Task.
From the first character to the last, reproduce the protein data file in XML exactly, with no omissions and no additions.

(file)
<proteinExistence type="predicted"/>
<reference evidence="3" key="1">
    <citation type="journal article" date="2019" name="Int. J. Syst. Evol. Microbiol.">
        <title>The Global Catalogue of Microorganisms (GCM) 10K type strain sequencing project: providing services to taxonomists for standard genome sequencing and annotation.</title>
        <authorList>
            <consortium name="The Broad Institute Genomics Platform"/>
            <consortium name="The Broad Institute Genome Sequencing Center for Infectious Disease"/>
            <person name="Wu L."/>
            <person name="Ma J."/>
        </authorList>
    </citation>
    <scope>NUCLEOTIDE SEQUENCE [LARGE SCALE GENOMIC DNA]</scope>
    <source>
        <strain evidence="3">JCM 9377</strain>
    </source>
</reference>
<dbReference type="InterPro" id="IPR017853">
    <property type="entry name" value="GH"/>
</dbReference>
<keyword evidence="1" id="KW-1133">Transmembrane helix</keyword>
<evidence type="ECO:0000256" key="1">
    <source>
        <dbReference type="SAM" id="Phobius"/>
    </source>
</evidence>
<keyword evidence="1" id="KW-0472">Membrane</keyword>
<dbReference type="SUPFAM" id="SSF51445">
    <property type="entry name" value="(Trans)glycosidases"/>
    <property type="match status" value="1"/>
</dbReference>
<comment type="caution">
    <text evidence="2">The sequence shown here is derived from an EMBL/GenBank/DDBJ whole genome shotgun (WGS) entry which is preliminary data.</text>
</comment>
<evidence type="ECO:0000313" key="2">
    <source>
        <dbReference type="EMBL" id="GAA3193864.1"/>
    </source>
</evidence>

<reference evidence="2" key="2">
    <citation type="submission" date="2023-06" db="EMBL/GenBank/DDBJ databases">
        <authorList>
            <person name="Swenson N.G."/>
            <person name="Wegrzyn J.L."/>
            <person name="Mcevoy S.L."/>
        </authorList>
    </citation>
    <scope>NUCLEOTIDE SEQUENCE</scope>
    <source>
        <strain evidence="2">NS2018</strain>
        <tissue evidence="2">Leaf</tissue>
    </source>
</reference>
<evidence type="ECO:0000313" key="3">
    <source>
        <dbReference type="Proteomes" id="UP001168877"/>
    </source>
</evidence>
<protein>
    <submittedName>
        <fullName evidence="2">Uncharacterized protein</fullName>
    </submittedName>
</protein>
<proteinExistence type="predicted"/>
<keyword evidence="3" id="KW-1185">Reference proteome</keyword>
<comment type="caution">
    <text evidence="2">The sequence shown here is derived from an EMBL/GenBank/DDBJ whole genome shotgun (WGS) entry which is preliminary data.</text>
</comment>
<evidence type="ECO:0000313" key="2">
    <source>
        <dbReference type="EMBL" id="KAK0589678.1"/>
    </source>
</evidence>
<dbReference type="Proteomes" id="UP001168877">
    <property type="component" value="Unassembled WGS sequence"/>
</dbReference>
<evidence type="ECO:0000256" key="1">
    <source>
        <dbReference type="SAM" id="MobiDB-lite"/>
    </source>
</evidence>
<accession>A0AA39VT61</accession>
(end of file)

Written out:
<proteinExistence type="predicted"/>
<reference evidence="3" key="1">
    <citation type="journal article" date="2019" name="Int. J. Syst. Evol. Microbiol.">
        <title>The Global Catalogue of Microorganisms (GCM) 10K type strain sequencing project: providing services to taxonomists for standard genome sequencing and annotation.</title>
        <authorList>
            <consortium name="The Broad Institute Genomics Platform"/>
            <consortium name="The Broad Institute Genome Sequencing Center for Infectious Disease"/>
            <person name="Wu L."/>
            <person name="Ma J."/>
        </authorList>
    </citation>
    <scope>NUCLEOTIDE SEQUENCE [LARGE SCALE GENOMIC DNA]</scope>
    <source>
        <strain evidence="3">JCM 9377</strain>
    </source>
</reference>
<dbReference type="InterPro" id="IPR017853">
    <property type="entry name" value="GH"/>
</dbReference>
<keyword evidence="1" id="KW-1133">Transmembrane helix</keyword>
<evidence type="ECO:0000256" key="1">
    <source>
        <dbReference type="SAM" id="Phobius"/>
    </source>
</evidence>
<keyword evidence="1" id="KW-0472">Membrane</keyword>
<dbReference type="SUPFAM" id="SSF51445">
    <property type="entry name" value="(Trans)glycosidases"/>
    <property type="match status" value="1"/>
</dbReference>
<comment type="caution">
    <text evidence="2">The sequence shown here is derived from an EMBL/GenBank/DDBJ whole genome shotgun (WGS) entry which is preliminary data.</text>
</comment>
<evidence type="ECO:0000313" key="2">
    <source>
        <dbReference type="EMBL" id="GAA3193864.1"/>
    </source>
</evidence>

<reference evidence="2" key="2">
    <citation type="submission" date="2023-06" db="EMBL/GenBank/DDBJ databases">
        <authorList>
            <person name="Swenson N.G."/>
            <person name="Wegrzyn J.L."/>
            <person name="Mcevoy S.L."/>
        </authorList>
    </citation>
    <scope>NUCLEOTIDE SEQUENCE</scope>
    <source>
        <strain evidence="2">NS2018</strain>
        <tissue evidence="2">Leaf</tissue>
    </source>
</reference>
<evidence type="ECO:0000313" key="3">
    <source>
        <dbReference type="Proteomes" id="UP001168877"/>
    </source>
</evidence>
<protein>
    <submittedName>
        <fullName evidence="2">Uncharacterized protein</fullName>
    </submittedName>
</protein>
<proteinExistence type="predicted"/>
<keyword evidence="3" id="KW-1185">Reference proteome</keyword>
<comment type="caution">
    <text evidence="2">The sequence shown here is derived from an EMBL/GenBank/DDBJ whole genome shotgun (WGS) entry which is preliminary data.</text>
</comment>
<evidence type="ECO:0000313" key="2">
    <source>
        <dbReference type="EMBL" id="KAK0589678.1"/>
    </source>
</evidence>
<dbReference type="Proteomes" id="UP001168877">
    <property type="component" value="Unassembled WGS sequence"/>
</dbReference>
<evidence type="ECO:0000256" key="1">
    <source>
        <dbReference type="SAM" id="MobiDB-lite"/>
    </source>
</evidence>
<accession>A0AA39VT61</accession>